The wildlife crossing bridge across Oracle Road near Oro Valley will soon be officially named The Ann Day Memorial Wildlife Bridge.
Upon request from Pima County, the Arizona State Board on Geographic and Historic Names dedicate the structure to the late District 1 supervisor, who championed the County’s wildlife preservation efforts.
Day represented District 1 on the Board of Supervisors from 2000 to 2012. She was killed in an car accident in May 2016.
The Arizona State Board on Geographic and Historic Names approved the renaming at its Aug. 8 meeting. After the board's October meeting, the name will be submitted to the U.S. Department of the Interior’s Geographic Names Information System for final approval and inclusion on future maps.
The bridge was completed and dedicated in May 2016. Funding for the project came from the Regional Transportation Authority Plan, which voters approved in 2006. The bridge connects lands managed by the Arizona State Land Department, U.S. Forest Service, and Rancho Vistoso Homeowners Association. Pima County funded additional land acquisitions adjacent to the Ann Day Memorial Wildlife Bridge.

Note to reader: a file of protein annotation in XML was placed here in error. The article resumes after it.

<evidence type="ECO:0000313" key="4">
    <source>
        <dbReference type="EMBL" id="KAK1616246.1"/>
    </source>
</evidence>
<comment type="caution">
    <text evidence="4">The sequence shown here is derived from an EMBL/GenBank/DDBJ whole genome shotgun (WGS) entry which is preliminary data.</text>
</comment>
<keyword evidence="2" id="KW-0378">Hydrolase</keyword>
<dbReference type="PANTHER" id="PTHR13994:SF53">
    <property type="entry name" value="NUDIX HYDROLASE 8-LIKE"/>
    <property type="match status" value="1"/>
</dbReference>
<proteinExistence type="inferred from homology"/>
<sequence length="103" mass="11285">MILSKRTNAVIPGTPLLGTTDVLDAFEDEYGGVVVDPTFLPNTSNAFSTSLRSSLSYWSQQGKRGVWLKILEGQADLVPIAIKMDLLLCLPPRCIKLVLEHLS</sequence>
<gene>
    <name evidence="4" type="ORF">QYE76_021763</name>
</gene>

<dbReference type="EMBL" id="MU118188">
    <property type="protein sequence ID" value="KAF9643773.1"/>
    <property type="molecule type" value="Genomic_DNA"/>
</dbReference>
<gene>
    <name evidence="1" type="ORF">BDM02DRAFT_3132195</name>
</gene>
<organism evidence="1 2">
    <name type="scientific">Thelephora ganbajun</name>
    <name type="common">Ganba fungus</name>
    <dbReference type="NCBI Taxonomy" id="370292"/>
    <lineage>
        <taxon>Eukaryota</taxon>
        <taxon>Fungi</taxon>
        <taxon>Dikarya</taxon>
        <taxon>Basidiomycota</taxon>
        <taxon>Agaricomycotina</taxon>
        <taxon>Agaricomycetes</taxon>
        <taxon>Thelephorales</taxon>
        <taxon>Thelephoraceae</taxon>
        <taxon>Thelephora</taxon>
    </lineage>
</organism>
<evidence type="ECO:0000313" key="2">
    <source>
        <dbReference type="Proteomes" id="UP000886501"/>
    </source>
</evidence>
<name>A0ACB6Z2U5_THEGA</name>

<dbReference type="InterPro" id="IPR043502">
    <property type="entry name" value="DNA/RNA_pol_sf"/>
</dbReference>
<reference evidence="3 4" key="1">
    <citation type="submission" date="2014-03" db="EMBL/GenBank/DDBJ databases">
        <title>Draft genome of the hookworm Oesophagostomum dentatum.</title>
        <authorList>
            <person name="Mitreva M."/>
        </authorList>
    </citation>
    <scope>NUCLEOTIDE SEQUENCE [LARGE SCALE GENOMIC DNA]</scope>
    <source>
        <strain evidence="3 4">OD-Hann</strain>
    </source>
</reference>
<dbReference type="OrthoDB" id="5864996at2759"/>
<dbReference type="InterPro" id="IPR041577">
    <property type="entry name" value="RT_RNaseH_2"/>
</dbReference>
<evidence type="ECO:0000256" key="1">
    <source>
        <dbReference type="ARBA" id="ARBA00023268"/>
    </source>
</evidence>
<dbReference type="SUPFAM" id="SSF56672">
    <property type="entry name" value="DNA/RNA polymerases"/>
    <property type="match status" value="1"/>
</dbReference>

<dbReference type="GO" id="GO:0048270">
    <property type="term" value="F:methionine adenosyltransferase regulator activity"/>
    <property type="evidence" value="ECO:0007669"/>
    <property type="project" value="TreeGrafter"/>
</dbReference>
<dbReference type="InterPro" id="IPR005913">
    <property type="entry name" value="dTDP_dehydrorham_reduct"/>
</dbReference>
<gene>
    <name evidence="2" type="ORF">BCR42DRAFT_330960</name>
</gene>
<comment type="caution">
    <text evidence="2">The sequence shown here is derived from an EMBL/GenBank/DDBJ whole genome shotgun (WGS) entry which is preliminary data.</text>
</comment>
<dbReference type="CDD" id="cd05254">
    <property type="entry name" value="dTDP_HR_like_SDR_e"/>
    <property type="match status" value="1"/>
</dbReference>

The placement of the bridge was chosen because of it's frequent wildlife crossings and location between the Catalina and Tortolita mountains.
The Arizona Game and Fish Department monitors animal usage of the bridge with cameras, which since its opening has seen nearly 2,500 animal crossings.
An additional 2,000 animals have crossed at a nearby underpass that was also designed for wildlife use.Mule deer make up the majority of animals that use the bridge while javelinas, coyotes and bobcats prefer the underpass.
This news item was originally submitted by the Pima County Communications Office and was edited for format by Tucson Local Media staff.